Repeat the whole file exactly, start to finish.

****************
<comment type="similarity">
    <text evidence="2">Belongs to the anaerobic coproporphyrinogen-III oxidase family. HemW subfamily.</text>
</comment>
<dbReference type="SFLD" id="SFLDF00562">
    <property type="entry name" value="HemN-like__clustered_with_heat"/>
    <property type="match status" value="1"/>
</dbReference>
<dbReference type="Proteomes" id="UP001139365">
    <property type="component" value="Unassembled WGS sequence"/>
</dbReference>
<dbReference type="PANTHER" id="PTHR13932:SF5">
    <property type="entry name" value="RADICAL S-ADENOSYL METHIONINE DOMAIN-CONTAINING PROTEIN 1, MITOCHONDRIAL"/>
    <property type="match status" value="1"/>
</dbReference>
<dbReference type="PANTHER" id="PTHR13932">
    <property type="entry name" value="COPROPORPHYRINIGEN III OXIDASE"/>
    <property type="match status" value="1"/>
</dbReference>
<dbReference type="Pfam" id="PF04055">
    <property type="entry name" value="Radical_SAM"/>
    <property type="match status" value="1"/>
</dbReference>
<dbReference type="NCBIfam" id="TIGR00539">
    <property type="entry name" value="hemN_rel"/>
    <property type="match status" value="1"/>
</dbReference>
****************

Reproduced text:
<comment type="similarity">
    <text evidence="2">Belongs to the anaerobic coproporphyrinogen-III oxidase family. HemW subfamily.</text>
</comment>
<dbReference type="SFLD" id="SFLDF00562">
    <property type="entry name" value="HemN-like__clustered_with_heat"/>
    <property type="match status" value="1"/>
</dbReference>
<dbReference type="Proteomes" id="UP001139365">
    <property type="component" value="Unassembled WGS sequence"/>
</dbReference>
<dbReference type="PANTHER" id="PTHR13932:SF5">
    <property type="entry name" value="RADICAL S-ADENOSYL METHIONINE DOMAIN-CONTAINING PROTEIN 1, MITOCHONDRIAL"/>
    <property type="match status" value="1"/>
</dbReference>
<dbReference type="PANTHER" id="PTHR13932">
    <property type="entry name" value="COPROPORPHYRINIGEN III OXIDASE"/>
    <property type="match status" value="1"/>
</dbReference>
<dbReference type="Pfam" id="PF04055">
    <property type="entry name" value="Radical_SAM"/>
    <property type="match status" value="1"/>
</dbReference>
<dbReference type="NCBIfam" id="TIGR00539">
    <property type="entry name" value="hemN_rel"/>
    <property type="match status" value="1"/>
</dbReference>